Australians firmly believe that religious people are subjected to discrimination in this country.
But all the same, we’d rather the godly kept their views to themselves.
Seventy-one per cent of Australians told the ABC’s Australia Talks National Survey that religious discrimination happens “occasionally” or “often” in this country.
Ironically, this is a point on which the devout and the heathen are in agreement.
Even among Australians with no religion, 68 per cent agreed that there is discrimination, as did 74 per cent of Catholics, 72 per cent of Protestants and 74 per cent of “other religions”.
Still, we’d rather the devout kept quiet
But a broad majority of Australians — 60 per cent — would prefer that people keep their religious views to themselves.
This was a view held most strongly, as you might imagine, by non-religious respondents, of whom 73 per cent wished not to hear the religious views of others.
But even a slim majority of Catholics — 53 per cent — agreed that it was better to keep religion a private affair.
Protestants were more inclined to support full disclosure; only 39 per cent of them felt religious views should be private.
And people from other faiths were divided on the question: just shy of a majority — 47 per cent — agreed religion should be a hush-hush affair.
If you’re wondering why all religious respondents besides Catholics and Protestants are grouped together, it’s because only those two faith groups provided a large enough sample to isolate in a statistically reliable fashion.
According to the 2016 Census, 2.6 per cent of Australians follow Islam, 2.4 per cent are Buddhist, 1.9 per cent are Hindu and 0.4 per cent are Jewish.
Catholicism is the leading single religious group, claiming 23 per cent of the population, while 13 per cent identify as Anglican and 16 per cent as “other Christian”.
We are not our faith
Australia is not a country in which religious belief is the dominant determinant of identity, social status or indeed even social activity.
When given a list of eight attributes and asked which was most central to the respondent’s sense of self and identity, Australians placed religion stone-cold, motherless last.
Respondents were more likely to identify themselves through their political beliefs (this was the top-rating response, scoring 6.4 on a scale of one to ten), gender, ethnicity or sexual orientation than they were through their religious views, which rated 4.7 out of ten.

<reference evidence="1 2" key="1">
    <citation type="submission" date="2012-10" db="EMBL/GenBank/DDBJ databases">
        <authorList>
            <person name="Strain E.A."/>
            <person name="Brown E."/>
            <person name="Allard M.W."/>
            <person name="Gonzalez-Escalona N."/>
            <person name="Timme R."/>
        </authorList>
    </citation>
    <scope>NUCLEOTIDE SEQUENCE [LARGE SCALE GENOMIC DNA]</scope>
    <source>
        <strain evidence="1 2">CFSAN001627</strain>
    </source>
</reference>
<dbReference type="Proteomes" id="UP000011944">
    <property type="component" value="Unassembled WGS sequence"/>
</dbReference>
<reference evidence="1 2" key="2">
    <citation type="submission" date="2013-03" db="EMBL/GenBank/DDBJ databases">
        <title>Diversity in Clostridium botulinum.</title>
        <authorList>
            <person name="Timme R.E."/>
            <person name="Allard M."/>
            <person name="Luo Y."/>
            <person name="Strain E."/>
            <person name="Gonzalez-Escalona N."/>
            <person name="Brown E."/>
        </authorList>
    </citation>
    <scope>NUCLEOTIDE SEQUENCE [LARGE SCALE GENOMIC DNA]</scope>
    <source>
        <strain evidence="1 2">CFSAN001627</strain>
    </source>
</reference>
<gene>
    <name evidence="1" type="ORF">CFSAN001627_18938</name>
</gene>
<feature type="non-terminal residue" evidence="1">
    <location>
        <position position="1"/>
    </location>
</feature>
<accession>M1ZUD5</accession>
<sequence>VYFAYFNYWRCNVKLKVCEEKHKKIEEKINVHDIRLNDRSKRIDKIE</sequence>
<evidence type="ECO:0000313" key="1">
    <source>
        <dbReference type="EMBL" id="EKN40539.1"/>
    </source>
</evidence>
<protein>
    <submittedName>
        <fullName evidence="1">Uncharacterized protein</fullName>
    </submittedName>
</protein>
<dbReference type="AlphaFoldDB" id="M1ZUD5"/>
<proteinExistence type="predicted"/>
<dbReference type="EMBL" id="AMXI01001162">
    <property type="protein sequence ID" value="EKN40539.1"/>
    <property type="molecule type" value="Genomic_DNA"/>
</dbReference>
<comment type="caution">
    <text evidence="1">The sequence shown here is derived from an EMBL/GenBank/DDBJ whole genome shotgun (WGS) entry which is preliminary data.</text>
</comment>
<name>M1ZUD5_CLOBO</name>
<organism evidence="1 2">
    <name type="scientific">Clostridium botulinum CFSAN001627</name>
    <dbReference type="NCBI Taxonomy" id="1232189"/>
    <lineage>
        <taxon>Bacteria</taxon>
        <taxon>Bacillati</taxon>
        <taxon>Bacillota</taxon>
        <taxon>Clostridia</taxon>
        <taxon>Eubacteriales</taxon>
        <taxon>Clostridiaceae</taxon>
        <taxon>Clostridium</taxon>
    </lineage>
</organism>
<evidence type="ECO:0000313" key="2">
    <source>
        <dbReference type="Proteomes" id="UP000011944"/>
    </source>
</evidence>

Religious belief is rated the least important attribute that defines Australians’ sense of who they are
What not to bring up at a dinner party
Intermingling between religious groups is commonplace in Australia; 84 per cent of respondents said they mixed socially with people of different beliefs to themselves.
But there are some subjects probably best avoided at such ecclesiastically-mixed gatherings.
Climate change, for one; while 80 per cent of atheists think climate is a problem for them personally, only 63 per cent of Protestants agree.
Gender roles, for another; 35 per cent of Protestants believe that Australia would be better off if more women stayed home to look after children, while only 14 per cent of the godless were also of this view.
Would more religion help or hurt?
Overall, Australians are not looking for more religion. Only 15 per cent of respondents thought the country would be better off if more people were religious.
And one of the survey’s most striking findings is the poor esteem in which religious leaders are held.
When asked who they trusted, Australians opted for doctors and nurses (trusted by 97 per cent) and scientists (93 per cent) well ahead of their preachers.
Religious leaders were distrusted by a full 70 per cent of the population, with 35 per cent saying they did not trust them “at all”.
Even within their own flocks, religious leaders were viewed with some suspicion.
Protestants were the most obedient among the faithful; 58 per cent of them trusted their religious leadership. But only 47 per cent of Catholics had the same level of faith, while other religions came in at 49 per cent.
It seems trust in religious leaders may be a thing of the past; nearly half (47 per cent) of those aged over 75 felt it, but only 23 per cent of those aged 25 to 29.